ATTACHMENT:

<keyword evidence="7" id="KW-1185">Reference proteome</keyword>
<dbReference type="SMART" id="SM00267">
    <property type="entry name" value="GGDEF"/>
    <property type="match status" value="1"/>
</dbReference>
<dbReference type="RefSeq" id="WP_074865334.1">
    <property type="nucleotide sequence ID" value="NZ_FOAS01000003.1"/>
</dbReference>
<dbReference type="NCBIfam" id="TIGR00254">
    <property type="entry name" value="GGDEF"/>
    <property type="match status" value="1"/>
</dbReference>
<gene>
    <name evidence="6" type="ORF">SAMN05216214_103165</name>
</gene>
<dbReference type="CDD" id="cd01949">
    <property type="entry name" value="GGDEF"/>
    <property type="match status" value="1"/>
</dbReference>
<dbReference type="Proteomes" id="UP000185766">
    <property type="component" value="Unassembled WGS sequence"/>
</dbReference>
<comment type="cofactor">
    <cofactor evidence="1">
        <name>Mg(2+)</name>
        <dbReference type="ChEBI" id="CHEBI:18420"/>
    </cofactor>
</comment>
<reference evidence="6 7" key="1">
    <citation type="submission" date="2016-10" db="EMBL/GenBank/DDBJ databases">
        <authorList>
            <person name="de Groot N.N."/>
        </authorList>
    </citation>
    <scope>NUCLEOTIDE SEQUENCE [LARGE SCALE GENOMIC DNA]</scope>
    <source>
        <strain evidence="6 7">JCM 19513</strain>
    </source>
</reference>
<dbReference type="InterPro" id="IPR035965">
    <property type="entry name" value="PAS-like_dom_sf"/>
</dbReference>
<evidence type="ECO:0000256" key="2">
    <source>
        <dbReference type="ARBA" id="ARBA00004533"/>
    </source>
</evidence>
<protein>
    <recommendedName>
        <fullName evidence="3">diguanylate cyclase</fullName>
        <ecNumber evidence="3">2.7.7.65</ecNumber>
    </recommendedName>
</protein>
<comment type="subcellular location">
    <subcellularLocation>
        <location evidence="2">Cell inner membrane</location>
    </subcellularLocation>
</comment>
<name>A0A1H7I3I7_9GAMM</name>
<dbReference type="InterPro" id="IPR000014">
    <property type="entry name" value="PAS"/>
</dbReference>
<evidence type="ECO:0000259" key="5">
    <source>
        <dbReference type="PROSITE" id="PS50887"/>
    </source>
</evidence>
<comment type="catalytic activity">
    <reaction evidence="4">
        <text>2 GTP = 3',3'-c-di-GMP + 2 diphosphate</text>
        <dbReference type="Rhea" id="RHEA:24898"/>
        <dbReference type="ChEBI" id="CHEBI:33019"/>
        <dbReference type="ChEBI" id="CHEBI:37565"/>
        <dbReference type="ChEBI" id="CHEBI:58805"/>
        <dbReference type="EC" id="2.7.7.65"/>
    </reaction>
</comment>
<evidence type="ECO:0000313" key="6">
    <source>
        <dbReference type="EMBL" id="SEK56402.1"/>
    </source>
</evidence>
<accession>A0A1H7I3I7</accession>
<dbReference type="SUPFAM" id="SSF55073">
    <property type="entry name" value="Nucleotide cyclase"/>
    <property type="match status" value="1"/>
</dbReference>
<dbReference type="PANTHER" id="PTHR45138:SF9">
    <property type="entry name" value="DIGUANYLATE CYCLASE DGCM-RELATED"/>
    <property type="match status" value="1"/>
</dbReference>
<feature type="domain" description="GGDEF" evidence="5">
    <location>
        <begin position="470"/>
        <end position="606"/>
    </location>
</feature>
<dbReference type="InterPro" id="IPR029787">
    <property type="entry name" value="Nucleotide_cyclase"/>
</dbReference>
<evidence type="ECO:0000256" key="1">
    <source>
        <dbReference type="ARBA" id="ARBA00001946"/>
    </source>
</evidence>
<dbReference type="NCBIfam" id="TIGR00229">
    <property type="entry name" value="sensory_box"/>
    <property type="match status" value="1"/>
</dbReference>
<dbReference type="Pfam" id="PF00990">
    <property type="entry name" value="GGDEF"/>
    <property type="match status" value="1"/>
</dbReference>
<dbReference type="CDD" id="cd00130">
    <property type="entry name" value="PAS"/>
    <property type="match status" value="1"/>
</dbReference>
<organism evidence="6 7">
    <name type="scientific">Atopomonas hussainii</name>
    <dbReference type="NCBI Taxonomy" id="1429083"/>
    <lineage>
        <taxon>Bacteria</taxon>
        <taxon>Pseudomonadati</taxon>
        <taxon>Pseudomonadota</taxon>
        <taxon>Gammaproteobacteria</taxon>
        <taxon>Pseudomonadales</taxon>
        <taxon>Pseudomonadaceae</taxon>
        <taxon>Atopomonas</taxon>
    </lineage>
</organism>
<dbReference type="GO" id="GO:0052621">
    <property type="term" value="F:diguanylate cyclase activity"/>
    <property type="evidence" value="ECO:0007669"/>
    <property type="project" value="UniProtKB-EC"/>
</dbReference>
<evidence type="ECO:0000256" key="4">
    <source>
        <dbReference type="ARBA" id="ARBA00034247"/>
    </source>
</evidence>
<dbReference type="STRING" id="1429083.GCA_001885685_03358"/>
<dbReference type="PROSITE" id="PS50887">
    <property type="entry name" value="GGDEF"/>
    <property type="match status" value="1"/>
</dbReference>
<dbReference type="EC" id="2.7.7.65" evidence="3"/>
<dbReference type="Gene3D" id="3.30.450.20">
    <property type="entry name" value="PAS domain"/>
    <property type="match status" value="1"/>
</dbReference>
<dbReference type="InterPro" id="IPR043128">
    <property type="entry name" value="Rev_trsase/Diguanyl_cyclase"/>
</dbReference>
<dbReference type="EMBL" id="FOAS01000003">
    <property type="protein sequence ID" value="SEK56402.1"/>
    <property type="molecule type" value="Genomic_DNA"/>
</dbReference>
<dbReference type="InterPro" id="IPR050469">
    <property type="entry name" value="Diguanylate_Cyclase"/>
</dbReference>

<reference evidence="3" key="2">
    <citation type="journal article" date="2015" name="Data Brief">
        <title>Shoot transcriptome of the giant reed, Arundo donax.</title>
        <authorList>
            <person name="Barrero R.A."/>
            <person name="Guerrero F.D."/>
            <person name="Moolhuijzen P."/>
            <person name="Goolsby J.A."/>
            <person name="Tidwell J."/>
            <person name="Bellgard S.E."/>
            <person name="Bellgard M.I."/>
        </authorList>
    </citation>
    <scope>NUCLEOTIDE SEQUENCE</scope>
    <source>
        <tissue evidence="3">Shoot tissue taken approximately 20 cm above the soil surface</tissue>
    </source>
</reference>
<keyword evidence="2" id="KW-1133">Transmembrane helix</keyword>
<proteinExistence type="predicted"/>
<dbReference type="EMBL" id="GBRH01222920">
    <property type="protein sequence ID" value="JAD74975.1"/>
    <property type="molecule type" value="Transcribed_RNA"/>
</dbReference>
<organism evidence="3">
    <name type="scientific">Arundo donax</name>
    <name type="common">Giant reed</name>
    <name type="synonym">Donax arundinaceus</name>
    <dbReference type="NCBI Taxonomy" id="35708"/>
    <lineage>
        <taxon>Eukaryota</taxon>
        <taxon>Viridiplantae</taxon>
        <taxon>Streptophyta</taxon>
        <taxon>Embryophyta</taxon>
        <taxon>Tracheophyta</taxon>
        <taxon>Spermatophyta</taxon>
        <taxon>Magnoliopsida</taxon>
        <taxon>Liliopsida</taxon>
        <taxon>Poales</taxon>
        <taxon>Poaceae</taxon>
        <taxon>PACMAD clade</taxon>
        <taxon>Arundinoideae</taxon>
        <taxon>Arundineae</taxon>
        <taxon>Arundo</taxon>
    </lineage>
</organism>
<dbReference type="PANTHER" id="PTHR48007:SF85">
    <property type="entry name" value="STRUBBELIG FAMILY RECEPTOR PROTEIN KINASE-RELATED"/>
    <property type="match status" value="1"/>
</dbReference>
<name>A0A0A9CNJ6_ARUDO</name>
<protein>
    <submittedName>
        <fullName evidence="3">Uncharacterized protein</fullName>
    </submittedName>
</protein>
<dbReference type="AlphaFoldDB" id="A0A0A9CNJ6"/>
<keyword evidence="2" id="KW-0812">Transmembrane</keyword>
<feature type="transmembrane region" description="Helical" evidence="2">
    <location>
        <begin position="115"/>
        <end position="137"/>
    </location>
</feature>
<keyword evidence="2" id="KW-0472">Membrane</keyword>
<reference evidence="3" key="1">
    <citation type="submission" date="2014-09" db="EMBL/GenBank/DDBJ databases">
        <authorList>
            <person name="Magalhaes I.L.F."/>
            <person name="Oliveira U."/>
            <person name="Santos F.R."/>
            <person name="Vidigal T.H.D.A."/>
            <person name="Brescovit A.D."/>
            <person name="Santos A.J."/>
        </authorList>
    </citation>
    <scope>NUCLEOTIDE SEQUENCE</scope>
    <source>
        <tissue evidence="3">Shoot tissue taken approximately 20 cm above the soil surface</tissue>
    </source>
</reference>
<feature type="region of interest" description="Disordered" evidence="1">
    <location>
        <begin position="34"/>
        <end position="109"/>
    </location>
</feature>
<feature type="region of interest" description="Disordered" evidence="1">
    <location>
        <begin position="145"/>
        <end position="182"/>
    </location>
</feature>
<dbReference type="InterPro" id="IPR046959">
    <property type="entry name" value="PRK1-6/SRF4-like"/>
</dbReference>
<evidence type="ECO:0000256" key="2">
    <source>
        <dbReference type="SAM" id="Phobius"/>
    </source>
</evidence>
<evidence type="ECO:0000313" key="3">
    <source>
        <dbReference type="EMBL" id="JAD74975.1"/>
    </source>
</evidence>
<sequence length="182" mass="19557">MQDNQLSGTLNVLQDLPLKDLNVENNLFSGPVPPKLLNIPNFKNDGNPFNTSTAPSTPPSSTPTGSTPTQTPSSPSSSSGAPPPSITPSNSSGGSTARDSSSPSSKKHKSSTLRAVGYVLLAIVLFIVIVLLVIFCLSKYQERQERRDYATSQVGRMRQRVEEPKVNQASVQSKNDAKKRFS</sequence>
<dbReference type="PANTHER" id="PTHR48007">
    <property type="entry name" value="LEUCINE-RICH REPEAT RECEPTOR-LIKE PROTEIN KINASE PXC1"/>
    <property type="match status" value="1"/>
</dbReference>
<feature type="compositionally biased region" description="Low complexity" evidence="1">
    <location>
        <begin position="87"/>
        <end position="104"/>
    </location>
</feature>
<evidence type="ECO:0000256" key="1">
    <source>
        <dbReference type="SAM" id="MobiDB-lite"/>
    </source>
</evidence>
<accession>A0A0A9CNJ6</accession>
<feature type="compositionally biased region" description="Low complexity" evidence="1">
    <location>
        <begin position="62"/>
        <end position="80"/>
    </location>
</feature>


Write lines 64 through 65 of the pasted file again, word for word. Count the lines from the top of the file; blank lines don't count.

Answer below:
    <source>
        <dbReference type="PROSITE" id="PS50887"/>